EPA Announces $278 Million Funding to Improve Drinking Water for Tribes

(Photo/Levi Rickert for Native News Online)

(Photo/Levi Rickert for Native News Online)

The U.S. Environmental Protection Agency (EPA) on Wednesday announced that over $278 million in funding to improve access to safe and reliable drinking water and wastewater services has been granted to Indian Country.

The announcement was made at an event at the Lummi Nation in Bellingham, Washington by (EPA) Assistant Administrator for Water Radhika Fox.

“For too long, Tribes have struggled without access to basic water services—impacting their health and economic well-being. Today’s funding announcement is a generational investment that moves us closer to achieving a future where all Tribes have access to safe drinking water and wastewater services,” Fox said.

The water funds were made possible through the bipartisan infrastructure law. Fox told Native News Online in an interview that President Biden made a commitment to maintain a nation to nation relationship with tribes.

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“He’s made a commitment of this administration to focus on strengthening the nation to nation relationship with tribes. And that’s happened in several ways, including receiving the historic amount of dedicated funding for tribal water for American Indians and Alaska Natives,” Fox said.

The funding will help Tribes and Alaska Native Villages make significant investments in water infrastructure improvements to advance public health protections by improving compliance with existing water regulations, identifying, and replacing lead service lines, and addressing harmful emerging contaminants in drinking water and wastewater, such as per- and polyfluorinated substances (PFAS).

The funding will be administered through the following programs:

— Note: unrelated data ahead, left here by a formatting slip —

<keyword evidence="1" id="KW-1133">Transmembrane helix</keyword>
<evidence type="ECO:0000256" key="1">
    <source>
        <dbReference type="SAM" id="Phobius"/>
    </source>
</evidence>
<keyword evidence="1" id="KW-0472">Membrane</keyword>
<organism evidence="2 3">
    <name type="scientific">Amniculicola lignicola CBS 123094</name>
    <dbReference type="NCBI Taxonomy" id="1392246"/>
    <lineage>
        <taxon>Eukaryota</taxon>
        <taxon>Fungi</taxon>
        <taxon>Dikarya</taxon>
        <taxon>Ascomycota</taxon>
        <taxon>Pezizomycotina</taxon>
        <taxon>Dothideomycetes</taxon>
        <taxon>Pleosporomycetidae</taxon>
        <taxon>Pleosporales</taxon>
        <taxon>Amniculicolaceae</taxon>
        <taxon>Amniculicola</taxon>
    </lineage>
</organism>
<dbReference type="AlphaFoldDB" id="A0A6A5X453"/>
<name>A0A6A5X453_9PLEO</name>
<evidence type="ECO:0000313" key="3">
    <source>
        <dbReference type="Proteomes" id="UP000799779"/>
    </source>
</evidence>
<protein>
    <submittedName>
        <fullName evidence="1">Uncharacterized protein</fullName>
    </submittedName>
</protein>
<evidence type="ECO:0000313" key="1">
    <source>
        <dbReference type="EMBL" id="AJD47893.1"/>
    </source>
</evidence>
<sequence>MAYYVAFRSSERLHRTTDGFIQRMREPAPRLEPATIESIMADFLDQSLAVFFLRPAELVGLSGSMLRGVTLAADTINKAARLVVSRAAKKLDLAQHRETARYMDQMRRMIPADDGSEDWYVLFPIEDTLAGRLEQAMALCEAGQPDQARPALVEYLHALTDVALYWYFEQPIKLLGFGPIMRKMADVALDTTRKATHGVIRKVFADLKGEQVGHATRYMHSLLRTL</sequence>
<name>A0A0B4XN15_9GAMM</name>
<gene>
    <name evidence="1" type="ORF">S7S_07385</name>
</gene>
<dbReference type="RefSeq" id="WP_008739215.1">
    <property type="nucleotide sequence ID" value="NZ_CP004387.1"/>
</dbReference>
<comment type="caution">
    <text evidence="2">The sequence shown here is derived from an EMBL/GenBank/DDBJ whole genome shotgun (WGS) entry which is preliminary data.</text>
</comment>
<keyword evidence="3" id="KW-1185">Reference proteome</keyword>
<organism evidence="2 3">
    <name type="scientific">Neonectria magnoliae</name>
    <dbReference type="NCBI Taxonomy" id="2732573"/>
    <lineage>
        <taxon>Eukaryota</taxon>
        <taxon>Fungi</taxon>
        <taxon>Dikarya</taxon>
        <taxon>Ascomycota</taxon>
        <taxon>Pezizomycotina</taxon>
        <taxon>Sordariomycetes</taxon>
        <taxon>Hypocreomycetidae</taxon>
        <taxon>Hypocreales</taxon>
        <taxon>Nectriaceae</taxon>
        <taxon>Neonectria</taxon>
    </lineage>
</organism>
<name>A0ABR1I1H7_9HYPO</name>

• $64 million in FY 2023 Clean Water Indian Set-Aside (CWISA) through the Bipartisan Infrastructure Law and annual appropriation funds;

  • $130.3 million in FY 2023 Drinking Water Infrastructure Grants through the Bipartisan Infrastructure Law and annual appropriation funds;

  • $38.6 million in combined FY 2022 and FY 2023 Emerging Contaminants in Small or Disadvantaged Communities (EC-SDC) Tribal Grant Program through Bipartisan Infrastructure Law funds;

  • $5.6 million in combined FY 2022 and FY 2023 Small, Underserved, and Disadvantaged Communities (SUDC) Tribal Grant Program through annual appropriation funds, and

  • $39.6 million in FY 2023 Alaska Rural and Native Villages (ANV) Grant Program through annual appropriation funds.

The EPA works in collaboration with Indian Health Service (IHS) in water management in Indian Country.

Fox said the EPA is focused on providing technical assistance to tribal communities to build their technical, financial, and managerial capacity.

“So we’re also investing in a range of technical assistance to support tribal communities to not only access these funds, but also to be able to access state revolving loan fund dollars and other investment vehicles as well,” Fox said.

Earlier this year, EPA released a survey of drinking water needs in Indian Country. The results indicate that in excess of $4 billion is needed over the course of the next 20 years to bring adequate drinking water to Indian Country.

“We know that today’s announcement has an important step. But our work won’t stop there.  We are going to continue to push for additional funding,” Fox said.

About the Author: “Levi \”Calm Before the Storm\” Rickert (Prairie Band Potawatomi Nation) is the founder, publisher and editor of Native News Online. Rickert was awarded Best Column 2021 Native Media Award for the print\/online category by the Native American Journalists Association. He serves on the advisory board of the Multicultural Media Correspondents Association. He can be reached at levi@nativenewsonline.net.”

Contact: levi@nativenewsonline.net

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